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Thanks to a grant from 4Culture, the archive of interviews I have done over the years is being organized. Summaries of past interviews, going back to December 1990, are going up weekly here:

The non-profit organization I founded in December 1993 (now SPLAB) was originally created to produce and syndicate this material and when the weekly syndicated radio program ended its run of about 450 hours of original programming, I continued my practice of doing interviews. They now are accessed via the page which has received some funding in the past from 4Culture. Eventually, as many interviews as possible will be at the SPLAB page, including links to audio, or subject landing pages.

When I first started conducting interviews, I would be asked about what kind of topics I was covering. The radio show was a public affairs program and was required to dedicate programming to issues that were ascertained to be important to the community. I attended monthly broadcaster ascertainment meetings and even hosted one. In the early days I had some rather awkward answers to the kind of subjects on which I focused. Eventually I would explain that I was interested in Whole Systems philosophy. Once done with the task of researching, hosting, producing and syndicating a weekly radio show and running a non-profit ostensibly to fund such work, and do all the non-profit work, such as board development and annual renewals &c &c, once done with that in 2004, I wanted to cash in all the knowledge I had gained creating the programs. I went to get my M.A. from Lesley University in POETRY and it has taken me almost another ten years to understand that the kind of program guest I was after had some sense of the wrong turn USAmerican culture took about 1980 or so with the adaptation of neoliberalism. (I have been having a lively exchange with a journalist who says this word is being misapplied, is essentially an epithet, and any definitions which stray from those he favors are BS anyone can pull from “the interwebs.” Is this guy neoliberal? Probably, but that may be grist for my next blog post.)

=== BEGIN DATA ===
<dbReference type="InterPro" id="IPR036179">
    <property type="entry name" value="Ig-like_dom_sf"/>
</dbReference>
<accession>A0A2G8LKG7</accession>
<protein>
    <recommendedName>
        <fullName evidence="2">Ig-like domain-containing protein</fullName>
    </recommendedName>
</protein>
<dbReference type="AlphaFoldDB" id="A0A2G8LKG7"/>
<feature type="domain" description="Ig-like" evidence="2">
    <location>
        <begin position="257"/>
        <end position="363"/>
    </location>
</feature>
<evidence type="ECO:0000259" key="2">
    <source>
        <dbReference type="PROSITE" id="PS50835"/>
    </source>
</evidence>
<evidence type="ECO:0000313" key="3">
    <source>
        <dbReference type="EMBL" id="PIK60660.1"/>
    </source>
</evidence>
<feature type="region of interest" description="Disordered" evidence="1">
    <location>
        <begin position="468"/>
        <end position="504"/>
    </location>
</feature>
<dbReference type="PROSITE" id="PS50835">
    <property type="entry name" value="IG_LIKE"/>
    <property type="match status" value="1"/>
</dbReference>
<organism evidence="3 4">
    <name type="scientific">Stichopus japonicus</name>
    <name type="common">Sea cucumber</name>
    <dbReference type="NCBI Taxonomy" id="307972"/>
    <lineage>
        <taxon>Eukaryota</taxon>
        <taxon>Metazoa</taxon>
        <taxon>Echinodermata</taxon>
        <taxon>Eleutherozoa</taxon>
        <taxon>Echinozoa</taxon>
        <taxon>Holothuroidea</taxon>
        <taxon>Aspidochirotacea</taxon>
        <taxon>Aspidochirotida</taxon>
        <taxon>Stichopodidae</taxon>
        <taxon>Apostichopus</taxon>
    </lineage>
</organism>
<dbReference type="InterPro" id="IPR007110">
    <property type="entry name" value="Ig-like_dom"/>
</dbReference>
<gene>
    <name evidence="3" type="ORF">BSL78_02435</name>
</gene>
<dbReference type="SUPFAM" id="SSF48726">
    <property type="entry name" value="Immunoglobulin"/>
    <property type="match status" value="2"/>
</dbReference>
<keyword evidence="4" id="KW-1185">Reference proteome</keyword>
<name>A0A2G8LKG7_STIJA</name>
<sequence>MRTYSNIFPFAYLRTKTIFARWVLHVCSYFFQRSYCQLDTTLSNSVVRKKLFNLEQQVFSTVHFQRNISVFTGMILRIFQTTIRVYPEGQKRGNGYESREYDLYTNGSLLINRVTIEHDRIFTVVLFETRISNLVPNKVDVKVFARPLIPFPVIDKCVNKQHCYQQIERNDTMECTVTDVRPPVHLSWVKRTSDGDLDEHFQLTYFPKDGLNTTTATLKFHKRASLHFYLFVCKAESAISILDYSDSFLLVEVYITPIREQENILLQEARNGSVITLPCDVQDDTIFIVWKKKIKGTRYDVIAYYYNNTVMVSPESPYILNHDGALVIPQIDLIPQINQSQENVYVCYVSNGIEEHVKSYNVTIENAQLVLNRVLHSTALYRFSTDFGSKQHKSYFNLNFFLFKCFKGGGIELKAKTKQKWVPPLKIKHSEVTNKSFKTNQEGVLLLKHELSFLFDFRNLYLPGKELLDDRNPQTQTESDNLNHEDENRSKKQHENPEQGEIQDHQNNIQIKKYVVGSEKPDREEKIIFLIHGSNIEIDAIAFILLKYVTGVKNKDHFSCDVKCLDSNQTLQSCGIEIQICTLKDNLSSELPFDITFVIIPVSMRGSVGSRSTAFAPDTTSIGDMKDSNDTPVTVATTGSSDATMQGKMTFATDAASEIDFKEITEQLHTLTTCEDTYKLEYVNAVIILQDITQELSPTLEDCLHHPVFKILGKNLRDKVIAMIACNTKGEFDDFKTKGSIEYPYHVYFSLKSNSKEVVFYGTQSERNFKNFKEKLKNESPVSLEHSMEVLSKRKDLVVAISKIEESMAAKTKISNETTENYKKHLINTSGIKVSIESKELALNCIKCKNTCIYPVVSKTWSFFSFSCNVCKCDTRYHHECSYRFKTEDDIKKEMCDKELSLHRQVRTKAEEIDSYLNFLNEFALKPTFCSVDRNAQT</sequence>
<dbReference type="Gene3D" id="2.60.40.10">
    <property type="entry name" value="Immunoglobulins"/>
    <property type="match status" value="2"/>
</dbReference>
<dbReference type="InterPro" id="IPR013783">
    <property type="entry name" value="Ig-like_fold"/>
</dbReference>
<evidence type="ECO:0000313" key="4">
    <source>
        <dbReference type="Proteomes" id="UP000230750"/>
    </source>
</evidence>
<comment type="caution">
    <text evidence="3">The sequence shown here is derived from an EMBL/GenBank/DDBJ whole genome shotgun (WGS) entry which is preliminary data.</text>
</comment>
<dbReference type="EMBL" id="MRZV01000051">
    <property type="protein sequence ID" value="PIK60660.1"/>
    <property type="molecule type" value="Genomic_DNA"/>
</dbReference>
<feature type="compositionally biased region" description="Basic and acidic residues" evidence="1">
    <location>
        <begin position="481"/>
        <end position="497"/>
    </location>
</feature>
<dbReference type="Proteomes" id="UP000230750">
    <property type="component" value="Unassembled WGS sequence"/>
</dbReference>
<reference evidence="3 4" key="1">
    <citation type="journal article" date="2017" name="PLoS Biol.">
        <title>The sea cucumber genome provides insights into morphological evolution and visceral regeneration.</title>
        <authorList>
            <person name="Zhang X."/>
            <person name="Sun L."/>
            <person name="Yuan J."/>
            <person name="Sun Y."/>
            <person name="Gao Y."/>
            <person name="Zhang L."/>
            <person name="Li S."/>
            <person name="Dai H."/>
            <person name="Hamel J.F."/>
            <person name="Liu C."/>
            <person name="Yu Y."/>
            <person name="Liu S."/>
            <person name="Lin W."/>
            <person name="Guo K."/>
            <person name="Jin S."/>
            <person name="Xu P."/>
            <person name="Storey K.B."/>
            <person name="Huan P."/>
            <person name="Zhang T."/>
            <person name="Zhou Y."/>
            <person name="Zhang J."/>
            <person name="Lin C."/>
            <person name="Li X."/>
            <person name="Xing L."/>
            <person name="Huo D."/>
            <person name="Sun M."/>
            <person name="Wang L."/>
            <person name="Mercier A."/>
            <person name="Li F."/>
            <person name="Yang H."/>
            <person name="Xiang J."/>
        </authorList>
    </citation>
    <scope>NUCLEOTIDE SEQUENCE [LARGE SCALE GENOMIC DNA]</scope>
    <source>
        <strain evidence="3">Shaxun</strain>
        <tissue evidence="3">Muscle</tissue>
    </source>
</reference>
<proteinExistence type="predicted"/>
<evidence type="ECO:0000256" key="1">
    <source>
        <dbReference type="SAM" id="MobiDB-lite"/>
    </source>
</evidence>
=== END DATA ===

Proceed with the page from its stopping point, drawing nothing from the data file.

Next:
Some of the program summaries from the early days 1990-1994 include:

Spiritual Politics, Corrine McLaughlin and Gordon Davidson

Karen Bolesky on Some Neuromuscular Integration

Michael Meade on California’s Proposition 187.

Marlo Morgan on her book Mutant Message from Down Under

Ethelbert Miller on In Search of Color Everywhere (African-American Poetry)

Jonathan Wright on the FDA’s war on alternative medicine

Matthew Fox on The Reinvention of Work: A New Vision of Livelihood for Our Time

Notice the diversity, the penchant for “alternative medicine” and the depth of the material. Little of this resonates with the neoliberal mind, complicating funding efforts and audience totals. Some of the interviews are so old, the reel-to-reels must be baked to get the audio off as a digital file. Yes, they must be heated at 100 degrees Fahrenheit before the audio can be extracted. To do an hour of programming is $100 to $150 and some of the most pressing interviews will be saved and then it’s either hope a sponsor emerges, or wait for another good grant opportunity and hope for a positive decision.I’ll keep readers of this blog posted of this project while I continue to add new interviews to it. Last year was a very good year for interviews, as I did eighteen and some even showed up at the South Seattle Emerald. I am grateful to Marcus Green, the Emerald, 4Culture and other supporters of this work.